Updated with comments/answers from community to make more complete
I'm trying to understand why gears are designed in some specific way instead of another. So far my understanding is that:
- energy is preserved (- some loss due to friction)
- if the speed of rotation is changed
- then the force/torque is inversely & proportionally changed
Criteria I'm aware of are:
- speed: how much to increase/decrease
- force/torque: how much to decrease/increase
- backlash: lost motion due to gap between gear teeth which can cause precision issues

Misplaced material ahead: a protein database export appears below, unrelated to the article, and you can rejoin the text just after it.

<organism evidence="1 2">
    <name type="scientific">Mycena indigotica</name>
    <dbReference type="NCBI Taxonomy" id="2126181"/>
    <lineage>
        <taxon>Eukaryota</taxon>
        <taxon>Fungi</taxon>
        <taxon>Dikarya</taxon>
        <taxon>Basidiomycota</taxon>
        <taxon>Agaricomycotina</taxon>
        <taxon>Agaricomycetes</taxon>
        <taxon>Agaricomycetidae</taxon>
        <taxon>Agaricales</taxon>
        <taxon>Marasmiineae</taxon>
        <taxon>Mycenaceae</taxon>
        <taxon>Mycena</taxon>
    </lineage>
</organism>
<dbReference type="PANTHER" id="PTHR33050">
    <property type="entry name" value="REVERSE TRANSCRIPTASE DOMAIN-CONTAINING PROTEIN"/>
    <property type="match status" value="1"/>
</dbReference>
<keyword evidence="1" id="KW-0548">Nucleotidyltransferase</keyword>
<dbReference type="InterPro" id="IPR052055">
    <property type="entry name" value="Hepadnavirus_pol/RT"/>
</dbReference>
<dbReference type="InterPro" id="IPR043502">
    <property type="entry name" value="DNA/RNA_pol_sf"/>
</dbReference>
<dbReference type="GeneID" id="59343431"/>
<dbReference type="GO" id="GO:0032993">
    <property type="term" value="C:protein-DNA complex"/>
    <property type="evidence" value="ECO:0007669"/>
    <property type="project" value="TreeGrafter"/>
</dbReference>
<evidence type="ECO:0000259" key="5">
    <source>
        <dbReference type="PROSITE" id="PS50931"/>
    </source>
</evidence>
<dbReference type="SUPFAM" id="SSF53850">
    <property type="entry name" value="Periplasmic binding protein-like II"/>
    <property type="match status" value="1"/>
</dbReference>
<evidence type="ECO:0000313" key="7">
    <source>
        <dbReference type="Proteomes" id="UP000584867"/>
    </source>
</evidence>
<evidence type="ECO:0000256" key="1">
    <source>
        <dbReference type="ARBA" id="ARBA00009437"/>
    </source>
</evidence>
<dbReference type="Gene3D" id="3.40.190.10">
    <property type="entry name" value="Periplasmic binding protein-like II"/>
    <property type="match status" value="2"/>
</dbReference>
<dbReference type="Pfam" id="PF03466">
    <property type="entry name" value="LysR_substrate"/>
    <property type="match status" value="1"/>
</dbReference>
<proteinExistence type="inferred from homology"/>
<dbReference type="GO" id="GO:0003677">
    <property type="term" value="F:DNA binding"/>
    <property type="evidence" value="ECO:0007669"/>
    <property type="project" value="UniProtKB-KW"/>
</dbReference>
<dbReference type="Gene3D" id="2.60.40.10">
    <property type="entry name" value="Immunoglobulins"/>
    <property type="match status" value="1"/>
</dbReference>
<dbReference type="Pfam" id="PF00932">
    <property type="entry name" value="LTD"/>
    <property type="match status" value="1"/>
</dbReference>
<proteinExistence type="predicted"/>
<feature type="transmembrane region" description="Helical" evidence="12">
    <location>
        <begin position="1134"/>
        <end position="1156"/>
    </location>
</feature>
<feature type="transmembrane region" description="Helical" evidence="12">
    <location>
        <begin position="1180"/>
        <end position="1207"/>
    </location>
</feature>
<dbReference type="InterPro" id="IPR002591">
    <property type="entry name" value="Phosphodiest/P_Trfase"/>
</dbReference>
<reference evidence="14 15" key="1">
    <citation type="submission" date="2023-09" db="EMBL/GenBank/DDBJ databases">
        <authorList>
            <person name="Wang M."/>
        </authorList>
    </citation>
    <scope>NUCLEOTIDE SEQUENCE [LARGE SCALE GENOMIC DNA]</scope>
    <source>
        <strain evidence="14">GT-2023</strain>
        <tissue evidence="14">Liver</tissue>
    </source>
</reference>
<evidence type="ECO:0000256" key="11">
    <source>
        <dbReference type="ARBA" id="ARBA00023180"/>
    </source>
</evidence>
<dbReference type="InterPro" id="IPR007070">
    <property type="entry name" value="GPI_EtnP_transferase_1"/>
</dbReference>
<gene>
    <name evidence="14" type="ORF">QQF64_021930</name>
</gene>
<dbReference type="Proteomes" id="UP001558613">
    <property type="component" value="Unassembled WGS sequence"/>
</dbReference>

- robustness of gears: strong enough to handle increased torque?
- angle of rotation: eg change 90 with worm gears
- direction of rotation: whether we want input/output rotate in same direction
- wear and tear: due to contact/force applied by gears on each other
- space available: to fit the gears
And some business criteria such as cost & availability of the parts.
-Other than those listed above, are there any other considerations when designing gears?
More specifically, if space,cost,availability weren't concerns, would there be any reason why someone would favor a design with fewer gears (eg A) rather than more (eg B)?
A: 8:1 ratio with 2 gears (64 teeth -> 8 teeth):
B: Same 8:1 ratio with 4 gears (2:1 ratio on the 3 driven gears, taken from here)